Justice John Paul Stevens, who was nominated to the Supreme Court by Republican President Gerald Ford in 1975 in the wake of Watergate and stepped down almost 35 years later as a leader for the liberal side of the bench, has died. He was 99.
Stevens, known as a soft spoken midwesterner with a searing intellect, died on Tuesday, according to a statement from the Supreme Court.
Stevens was born in the South Side of Chicago in 1920 and graduated from the University of Chicago in 1941, and Northwestern Law School in 1947. In interviews, he shied away from questions concerning his legacy and always maintained that his ideology hadn’t shifted during his years on the court.
On the bench, always with his trademark bow tie peaking over his judicial robes, Stevens would often wait until the latter half of an argument, lean forward with a polite, “May I ask” and then launch a razor sharp question cutting to the core of an advocate’s case.
He retired in 2010 at 90 years old, clearing the way for President Barack Obama to nominate Justice Elena Kagan, then 50, to take his place.
“Thanks to Elena,” he said in a speech in 2015 at the University of Miami Law Review Symposium, “I have never regretted my decision to retire.”
Stevens, a craftsman for language, wrote powerful dissents when his views did not carry the day.
In Citizens United v. FEC, a campaign finance case in which the majority held that the government could not ban political spending by corporations in candidate elections, Stevens did not mince his words. He accused the majority of rejecting the “common sense of the American people.” After his retirement, he said the case should be overruled. “No doubt about it,” he told an audience in 2015.
He also penned a dissent in Bush v. Gore, the controversial 2000 decision that halted a recount of Florida ballots and cleared the way for George W. Bush to take the presidency.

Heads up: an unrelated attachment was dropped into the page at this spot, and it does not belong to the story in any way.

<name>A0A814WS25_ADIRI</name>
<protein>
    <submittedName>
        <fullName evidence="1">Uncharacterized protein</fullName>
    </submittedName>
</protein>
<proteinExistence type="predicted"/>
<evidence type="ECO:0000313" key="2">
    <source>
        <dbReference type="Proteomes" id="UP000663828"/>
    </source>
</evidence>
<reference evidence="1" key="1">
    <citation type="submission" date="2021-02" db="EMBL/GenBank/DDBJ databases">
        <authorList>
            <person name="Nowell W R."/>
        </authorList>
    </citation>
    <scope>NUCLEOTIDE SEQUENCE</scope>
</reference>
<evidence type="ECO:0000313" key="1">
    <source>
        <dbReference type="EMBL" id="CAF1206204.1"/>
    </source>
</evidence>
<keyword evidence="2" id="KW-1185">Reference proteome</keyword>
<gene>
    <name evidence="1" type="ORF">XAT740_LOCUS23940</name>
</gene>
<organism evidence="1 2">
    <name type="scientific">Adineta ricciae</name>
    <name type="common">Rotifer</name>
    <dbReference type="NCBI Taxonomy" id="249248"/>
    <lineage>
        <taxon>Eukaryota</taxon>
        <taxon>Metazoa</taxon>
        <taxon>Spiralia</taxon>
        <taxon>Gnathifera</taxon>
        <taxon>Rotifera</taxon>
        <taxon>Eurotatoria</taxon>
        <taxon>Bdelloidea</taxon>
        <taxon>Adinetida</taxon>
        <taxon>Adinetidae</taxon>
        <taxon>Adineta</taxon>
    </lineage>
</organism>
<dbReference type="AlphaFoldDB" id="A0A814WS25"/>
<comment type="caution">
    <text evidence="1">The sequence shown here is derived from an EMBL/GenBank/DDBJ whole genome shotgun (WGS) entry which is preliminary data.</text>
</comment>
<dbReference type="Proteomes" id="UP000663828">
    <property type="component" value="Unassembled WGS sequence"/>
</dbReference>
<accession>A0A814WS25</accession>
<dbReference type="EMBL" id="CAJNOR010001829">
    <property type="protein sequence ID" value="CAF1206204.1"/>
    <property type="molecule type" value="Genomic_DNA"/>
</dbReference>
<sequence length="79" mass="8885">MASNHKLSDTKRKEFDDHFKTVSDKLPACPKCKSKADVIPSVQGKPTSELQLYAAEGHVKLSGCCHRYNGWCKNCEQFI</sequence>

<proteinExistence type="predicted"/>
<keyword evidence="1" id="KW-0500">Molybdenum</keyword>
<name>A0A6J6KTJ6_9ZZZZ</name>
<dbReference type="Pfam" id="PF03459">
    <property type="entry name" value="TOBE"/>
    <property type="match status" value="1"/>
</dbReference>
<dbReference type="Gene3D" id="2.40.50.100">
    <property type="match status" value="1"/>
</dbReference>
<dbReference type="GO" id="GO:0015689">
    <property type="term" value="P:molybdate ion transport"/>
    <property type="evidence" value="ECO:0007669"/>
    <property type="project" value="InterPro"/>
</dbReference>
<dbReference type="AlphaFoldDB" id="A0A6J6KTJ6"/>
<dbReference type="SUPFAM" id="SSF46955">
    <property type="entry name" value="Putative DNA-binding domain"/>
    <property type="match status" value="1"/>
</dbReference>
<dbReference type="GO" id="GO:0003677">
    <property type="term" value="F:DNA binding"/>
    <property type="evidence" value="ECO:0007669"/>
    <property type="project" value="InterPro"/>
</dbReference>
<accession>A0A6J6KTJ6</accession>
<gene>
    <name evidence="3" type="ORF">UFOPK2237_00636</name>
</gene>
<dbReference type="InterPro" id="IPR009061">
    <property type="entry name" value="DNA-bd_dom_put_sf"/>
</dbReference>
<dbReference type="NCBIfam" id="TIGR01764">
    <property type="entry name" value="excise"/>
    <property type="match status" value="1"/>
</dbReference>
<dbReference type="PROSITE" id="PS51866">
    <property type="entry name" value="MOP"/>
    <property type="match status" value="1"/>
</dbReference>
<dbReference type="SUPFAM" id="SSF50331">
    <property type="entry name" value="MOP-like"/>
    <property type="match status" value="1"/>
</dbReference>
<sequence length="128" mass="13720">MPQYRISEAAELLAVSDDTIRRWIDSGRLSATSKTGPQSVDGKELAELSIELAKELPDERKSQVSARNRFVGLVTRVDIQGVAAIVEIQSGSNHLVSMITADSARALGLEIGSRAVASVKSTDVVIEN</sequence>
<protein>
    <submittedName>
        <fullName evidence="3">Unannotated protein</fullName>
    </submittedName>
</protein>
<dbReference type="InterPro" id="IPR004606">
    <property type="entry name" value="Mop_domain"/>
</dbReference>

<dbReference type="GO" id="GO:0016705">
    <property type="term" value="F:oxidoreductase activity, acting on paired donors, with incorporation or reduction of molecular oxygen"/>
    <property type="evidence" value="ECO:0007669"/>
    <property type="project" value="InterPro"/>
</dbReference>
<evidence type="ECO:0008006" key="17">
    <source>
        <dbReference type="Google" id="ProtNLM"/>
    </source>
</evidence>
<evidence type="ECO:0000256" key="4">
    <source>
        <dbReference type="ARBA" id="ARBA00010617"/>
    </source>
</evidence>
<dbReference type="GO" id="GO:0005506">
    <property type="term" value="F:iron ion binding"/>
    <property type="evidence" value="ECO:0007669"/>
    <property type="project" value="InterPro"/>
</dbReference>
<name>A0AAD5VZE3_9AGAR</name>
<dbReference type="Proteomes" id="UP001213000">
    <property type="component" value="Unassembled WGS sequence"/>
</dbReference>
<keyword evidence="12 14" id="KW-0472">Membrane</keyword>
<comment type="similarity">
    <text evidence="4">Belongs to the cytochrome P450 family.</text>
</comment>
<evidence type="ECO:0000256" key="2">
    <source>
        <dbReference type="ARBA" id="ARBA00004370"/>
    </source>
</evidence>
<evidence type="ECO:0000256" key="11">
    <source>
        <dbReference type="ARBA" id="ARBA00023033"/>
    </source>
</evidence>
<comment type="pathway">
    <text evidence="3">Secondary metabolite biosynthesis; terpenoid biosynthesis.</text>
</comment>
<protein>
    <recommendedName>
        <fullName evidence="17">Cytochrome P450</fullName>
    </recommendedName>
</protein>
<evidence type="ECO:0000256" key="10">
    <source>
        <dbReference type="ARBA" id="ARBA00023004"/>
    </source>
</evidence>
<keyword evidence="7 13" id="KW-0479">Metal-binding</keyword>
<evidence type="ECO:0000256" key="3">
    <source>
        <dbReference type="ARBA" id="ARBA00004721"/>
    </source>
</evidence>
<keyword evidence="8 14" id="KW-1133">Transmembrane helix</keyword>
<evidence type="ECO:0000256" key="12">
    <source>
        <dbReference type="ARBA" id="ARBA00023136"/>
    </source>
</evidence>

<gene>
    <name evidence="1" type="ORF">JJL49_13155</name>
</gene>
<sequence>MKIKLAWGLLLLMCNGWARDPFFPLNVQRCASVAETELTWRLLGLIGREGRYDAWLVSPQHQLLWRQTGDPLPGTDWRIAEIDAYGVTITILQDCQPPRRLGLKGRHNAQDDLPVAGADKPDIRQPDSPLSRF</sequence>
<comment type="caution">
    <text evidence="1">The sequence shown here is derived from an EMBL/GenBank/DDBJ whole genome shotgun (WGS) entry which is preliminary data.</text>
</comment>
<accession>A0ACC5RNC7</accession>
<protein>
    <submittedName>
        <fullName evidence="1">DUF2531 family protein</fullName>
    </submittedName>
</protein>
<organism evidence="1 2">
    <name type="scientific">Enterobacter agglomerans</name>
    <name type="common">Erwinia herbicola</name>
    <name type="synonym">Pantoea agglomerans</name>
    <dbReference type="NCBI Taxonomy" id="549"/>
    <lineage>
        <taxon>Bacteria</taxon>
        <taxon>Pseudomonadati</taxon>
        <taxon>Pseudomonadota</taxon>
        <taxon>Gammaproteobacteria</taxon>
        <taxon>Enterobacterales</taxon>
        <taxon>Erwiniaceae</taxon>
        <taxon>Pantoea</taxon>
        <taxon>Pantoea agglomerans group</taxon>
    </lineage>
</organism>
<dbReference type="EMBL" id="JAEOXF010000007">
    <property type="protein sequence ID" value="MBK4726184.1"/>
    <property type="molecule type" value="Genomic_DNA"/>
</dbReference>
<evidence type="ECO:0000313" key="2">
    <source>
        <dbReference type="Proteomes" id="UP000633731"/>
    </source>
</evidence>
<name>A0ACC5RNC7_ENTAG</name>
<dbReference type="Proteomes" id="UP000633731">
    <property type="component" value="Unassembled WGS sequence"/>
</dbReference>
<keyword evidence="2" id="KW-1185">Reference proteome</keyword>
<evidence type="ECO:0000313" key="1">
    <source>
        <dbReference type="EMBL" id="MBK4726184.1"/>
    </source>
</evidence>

“Although we may never know with complete certainty the identity of the winner of this year’s Presidential election,” Stevens wrote, “the identity of the loser is perfectly clear. It is the Nation’s confidence in the judge as an impartial guardian of the rule of law.”
In a case concerning detainees at Guantanamo Bay in 2004, Stevens wrote the majority opinion holding that detainees could challenge their detainment in federal court.
Over his career, he voted to reaffirm the core holding of the landmark Roe v. Wade decision to legalize abortion nationwide in 1973; voted in favor of an admissions policy at the University of Michigan Law School that took race into consideration; and he assigned an early gay rights opinion to Justice Anthony Kennedy, who, in turn, relied upon an earlier opinion by Stevens.
He served as a naval intelligence officer in World War II, and wrote a strong dissent in a 1989 decision that upheld a protestor’s right to burn the American flag.
Although he voted to uphold the death penalty in 1976, near the end of his tenure in 2008 he said he had come to believe that the death penalty represented “the pointless and needless extinction of life with only marginal contributions to any discernible social or public purpose.”
Because of his seniority, by 1994, Stevens had the authority to assign opinions when the chief justice was voting on the other side. Stevens, who also happened to be an accomplished bridge player, was a master tactician. He used his assigning authority strategically, sometimes taking on the big decisions himself, other times assigning them to a justice who might be wavering to bolster his or her vote.
No slacker in retirement, Stevens wrote books and essays while also appearing often in public for talks and speeches.
In March 2017, after a massive school shooting in Parkland, Florida, Stevens took the step of calling for the repeal of the Second Amendment.
In an op-ed for the New York Times he noted that he had been in dissent in a 2008 landmark opinion holding for the first time that an individual has a right to bear arms in the home and said the best way to overturn that decision was to repeal the Second Amendment.
“Overturning that decision via a constitutional amendment to get rid of the Second Amendment would be simple and would do more to weaken the N.R.A.’s ability to stymie legislative debate and block constructive gun control legislation than any other available option,” Stevens wrote.
In a 2007 interview with scholar Jeffrey Rosen for the New York Times magazine, Stevens said that he considered himself a judicial conservative “who submerges his or her own views of sound policy to respect those decisions by the people who have authority to make them.”
This story is breaking and being updated.